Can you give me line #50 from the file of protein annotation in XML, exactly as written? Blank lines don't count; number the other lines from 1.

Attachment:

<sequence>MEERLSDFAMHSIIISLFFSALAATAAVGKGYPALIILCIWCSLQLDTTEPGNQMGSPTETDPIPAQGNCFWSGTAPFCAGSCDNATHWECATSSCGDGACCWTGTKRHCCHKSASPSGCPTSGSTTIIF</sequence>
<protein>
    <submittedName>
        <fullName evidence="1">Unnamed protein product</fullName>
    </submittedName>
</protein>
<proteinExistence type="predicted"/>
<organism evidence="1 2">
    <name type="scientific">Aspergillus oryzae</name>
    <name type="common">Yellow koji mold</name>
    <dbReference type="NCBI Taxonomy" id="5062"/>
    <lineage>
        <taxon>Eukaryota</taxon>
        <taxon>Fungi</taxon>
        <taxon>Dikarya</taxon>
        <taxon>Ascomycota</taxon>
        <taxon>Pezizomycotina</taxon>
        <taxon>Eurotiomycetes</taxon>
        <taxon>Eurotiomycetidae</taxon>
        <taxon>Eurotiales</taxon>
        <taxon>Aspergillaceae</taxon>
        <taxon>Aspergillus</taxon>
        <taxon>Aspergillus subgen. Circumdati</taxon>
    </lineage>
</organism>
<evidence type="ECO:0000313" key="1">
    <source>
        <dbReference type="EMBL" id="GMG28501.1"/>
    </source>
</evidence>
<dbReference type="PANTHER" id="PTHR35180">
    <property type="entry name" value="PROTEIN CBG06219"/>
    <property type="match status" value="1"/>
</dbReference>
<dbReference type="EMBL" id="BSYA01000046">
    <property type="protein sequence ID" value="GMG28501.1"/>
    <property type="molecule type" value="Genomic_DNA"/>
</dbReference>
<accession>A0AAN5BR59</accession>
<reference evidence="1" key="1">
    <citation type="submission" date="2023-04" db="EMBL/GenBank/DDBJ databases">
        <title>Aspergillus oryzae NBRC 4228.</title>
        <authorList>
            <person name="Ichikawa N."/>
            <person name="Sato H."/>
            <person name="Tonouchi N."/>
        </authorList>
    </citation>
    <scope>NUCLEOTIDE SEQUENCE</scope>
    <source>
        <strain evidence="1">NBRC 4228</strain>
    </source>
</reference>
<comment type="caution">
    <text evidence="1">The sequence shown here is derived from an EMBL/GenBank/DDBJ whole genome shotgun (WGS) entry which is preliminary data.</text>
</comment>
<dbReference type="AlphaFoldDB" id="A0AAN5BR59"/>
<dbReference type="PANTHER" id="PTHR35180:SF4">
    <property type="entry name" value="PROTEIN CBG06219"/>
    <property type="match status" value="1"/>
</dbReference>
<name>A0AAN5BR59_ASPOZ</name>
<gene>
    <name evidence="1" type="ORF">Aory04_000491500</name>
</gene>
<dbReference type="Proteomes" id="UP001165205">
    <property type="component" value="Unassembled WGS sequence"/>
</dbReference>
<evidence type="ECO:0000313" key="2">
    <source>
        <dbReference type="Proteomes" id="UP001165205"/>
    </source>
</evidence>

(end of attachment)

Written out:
    <source>